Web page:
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Alice in Dairyland’s Return to Brown County

Monday, May 08, 2017
Alice in Dairyland has been an agriculture icon in Wisconsin since 1948. No longer a pageant queen, Alice reflects the booming industry that provides over $88 billion to our state’s economy. Alice in Dairyland is a salaried year long position responsible for the marketing and promotion of the agriculture industries across the state. While the name of the position has stayed the same, the duties and selection process have changed over the last 70 years.
The Alice in Dairyland program got its start in 1948 at the Wisconsin Centennial Celebration at the State Fair. The idea was to find a young woman to be the face of Wisconsin Dairy that would travel across the country promoting the big event at the fair. Alice in Dairyland even had a special building on the fairgrounds with exhibits and a 10 foot tall robotic Alice. This technological marvel could sit, stand, and even talk to visitors. The Alice robot was used at the State Fair for the next decade.

Margaret McGuire of Highland, Wisconsin, at age 18, was the first to hold the title of Alice. She traveled in Wisconsin and across the country promoting the Wisconsin State Fair and was even given her own plane for her travels. When Margaret was chosen, the qualifications were simply, “beauty and health, general personality, and ability to present herself and her message before large groups.” In the 1950s the process became more elaborate. Alice princesses were named in June and the next two months were spent interviewing for the position. The final Alice was named in August.

Today, Alice is much less a beauty queen but rather a public relations professional. In the first round of the selection process, applications are evaluated based on resumes, personal interviews, and communications ability. If she passes this round, she still has to impress a selection panel during the three-day finals. This includes creating a presentation based on one of six agribusiness tours taken during those three days. Throughout the finals she is evaluated on public speaking skills, discussion panel participation, an interview with the selection panel and TV and radio interview skills. All of this will take place this week in Brown County.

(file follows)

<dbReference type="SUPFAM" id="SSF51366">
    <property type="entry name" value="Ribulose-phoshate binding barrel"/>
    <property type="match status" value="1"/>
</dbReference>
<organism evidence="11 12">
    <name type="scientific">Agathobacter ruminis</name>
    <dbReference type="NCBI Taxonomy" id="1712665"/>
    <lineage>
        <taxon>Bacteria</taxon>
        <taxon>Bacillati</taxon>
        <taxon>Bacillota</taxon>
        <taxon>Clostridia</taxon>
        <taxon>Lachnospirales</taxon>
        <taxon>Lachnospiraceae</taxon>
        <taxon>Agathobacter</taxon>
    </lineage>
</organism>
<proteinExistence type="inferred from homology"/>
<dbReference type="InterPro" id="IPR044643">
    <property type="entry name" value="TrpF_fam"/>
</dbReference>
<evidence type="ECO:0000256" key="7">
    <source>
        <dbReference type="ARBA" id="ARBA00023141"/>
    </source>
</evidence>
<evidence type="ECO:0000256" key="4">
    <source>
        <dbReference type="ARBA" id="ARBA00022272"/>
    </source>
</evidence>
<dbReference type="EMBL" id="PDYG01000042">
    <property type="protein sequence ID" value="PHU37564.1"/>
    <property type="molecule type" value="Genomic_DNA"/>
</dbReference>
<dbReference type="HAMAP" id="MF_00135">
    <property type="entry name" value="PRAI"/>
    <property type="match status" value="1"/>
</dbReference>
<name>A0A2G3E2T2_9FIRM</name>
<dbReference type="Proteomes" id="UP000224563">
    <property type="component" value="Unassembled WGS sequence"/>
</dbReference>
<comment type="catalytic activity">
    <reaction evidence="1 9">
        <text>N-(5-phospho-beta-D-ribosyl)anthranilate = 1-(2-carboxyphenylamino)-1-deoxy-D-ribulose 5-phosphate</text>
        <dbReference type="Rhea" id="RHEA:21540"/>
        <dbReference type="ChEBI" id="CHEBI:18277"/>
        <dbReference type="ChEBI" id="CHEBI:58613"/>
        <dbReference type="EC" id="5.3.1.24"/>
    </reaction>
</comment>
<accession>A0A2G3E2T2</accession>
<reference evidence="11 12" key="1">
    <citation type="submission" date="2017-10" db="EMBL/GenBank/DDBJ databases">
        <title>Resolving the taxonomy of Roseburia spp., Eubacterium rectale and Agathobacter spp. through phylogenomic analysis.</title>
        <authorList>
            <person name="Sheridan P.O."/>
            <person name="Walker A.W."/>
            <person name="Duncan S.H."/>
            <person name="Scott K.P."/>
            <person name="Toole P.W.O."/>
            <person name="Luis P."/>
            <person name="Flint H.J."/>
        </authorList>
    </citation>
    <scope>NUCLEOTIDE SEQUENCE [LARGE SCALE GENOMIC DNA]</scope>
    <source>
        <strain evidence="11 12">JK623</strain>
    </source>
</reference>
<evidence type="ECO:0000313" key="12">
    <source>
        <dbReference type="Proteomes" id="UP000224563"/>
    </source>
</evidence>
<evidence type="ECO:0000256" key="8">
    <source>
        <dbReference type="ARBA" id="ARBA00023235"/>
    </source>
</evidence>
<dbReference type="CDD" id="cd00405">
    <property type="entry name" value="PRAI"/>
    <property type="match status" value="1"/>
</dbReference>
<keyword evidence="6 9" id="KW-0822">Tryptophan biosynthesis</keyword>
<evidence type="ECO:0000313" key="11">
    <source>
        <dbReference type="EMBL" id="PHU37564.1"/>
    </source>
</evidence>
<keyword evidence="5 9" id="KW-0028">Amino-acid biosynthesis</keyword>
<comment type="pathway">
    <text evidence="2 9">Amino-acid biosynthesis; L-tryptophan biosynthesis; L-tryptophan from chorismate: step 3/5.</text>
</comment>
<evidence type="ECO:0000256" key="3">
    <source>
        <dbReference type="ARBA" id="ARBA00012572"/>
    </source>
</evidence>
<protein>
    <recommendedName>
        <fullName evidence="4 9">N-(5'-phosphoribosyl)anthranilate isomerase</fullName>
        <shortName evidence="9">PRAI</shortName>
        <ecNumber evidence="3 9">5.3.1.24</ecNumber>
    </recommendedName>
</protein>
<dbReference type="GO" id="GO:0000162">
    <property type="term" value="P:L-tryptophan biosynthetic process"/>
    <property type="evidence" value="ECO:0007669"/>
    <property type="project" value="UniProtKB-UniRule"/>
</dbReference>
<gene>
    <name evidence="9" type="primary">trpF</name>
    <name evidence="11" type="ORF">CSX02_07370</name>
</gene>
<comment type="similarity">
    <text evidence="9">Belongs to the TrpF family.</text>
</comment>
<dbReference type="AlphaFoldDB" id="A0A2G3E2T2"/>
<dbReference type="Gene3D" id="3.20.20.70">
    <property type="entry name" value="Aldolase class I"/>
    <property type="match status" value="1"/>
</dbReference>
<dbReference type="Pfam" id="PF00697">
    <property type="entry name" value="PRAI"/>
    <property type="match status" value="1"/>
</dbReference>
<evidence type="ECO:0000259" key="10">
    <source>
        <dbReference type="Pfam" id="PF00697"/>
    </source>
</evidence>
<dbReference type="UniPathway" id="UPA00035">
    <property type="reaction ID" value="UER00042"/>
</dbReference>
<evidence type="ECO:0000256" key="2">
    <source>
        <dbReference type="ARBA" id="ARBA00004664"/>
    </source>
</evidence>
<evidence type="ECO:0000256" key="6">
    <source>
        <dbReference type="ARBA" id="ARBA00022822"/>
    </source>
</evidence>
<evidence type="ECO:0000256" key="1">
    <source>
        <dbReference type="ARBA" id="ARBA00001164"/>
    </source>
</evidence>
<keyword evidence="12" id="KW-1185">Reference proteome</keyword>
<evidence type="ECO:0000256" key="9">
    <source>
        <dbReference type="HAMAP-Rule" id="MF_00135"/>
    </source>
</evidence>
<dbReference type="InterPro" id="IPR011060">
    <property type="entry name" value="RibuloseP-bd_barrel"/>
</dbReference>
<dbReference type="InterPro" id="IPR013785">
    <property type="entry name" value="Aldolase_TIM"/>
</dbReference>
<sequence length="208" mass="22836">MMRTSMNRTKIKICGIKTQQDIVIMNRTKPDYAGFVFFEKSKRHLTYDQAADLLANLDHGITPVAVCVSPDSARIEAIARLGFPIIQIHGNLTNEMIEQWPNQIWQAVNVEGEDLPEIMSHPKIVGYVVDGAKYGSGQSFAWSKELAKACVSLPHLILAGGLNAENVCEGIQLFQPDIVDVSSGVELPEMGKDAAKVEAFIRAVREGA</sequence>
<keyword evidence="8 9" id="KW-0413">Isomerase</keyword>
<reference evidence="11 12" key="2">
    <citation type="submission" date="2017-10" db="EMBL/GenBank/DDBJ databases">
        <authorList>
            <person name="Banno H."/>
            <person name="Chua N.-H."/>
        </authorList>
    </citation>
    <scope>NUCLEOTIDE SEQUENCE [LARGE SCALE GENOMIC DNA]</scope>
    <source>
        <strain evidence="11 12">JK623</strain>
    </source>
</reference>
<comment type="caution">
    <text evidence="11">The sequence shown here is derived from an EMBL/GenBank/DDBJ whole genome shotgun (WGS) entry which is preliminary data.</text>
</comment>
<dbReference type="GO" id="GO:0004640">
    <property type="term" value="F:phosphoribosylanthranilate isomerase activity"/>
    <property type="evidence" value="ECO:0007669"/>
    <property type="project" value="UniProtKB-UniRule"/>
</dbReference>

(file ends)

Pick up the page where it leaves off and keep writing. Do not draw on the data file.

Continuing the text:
This year marks the fourth time Brown County will host the Alice in Dairyland Finals. Brown County has previously hosted the Finals in 1958 (St. Norbert College), 1967 (Brown County Veterans Memorial Arena) and 1978 (Carlton Inn West). This year will be one of the largest finals events ever held at legendary Lambeau Field. Not only is the venue big, there is a record number of previous Alices attending the event. Thirty three of sixty nine Alices are expected to attend. Among them is Margaret (McGuire) Blott, the first Alice. They will all be visiting the Neville Public Museum before the final event at Lambeau on May 13th to see the exhibit Alice in Dairyland: Wisconsin’s Agricultural Ambassador. This special exhibit explores the impact Wisconsin agriculture has on our everyday lives, along with Alice, in a one of a kind hands-on experience.

Alice in Dairyland has been an important part of the Wisconsin Agriculture community over the past 70 years. The Alice in Dairyland exhibit and the 70th Alice Finals hosted by Brown County are a celebration of the rich history and exciting future of Alice in Dairyland.

Lisa Kain
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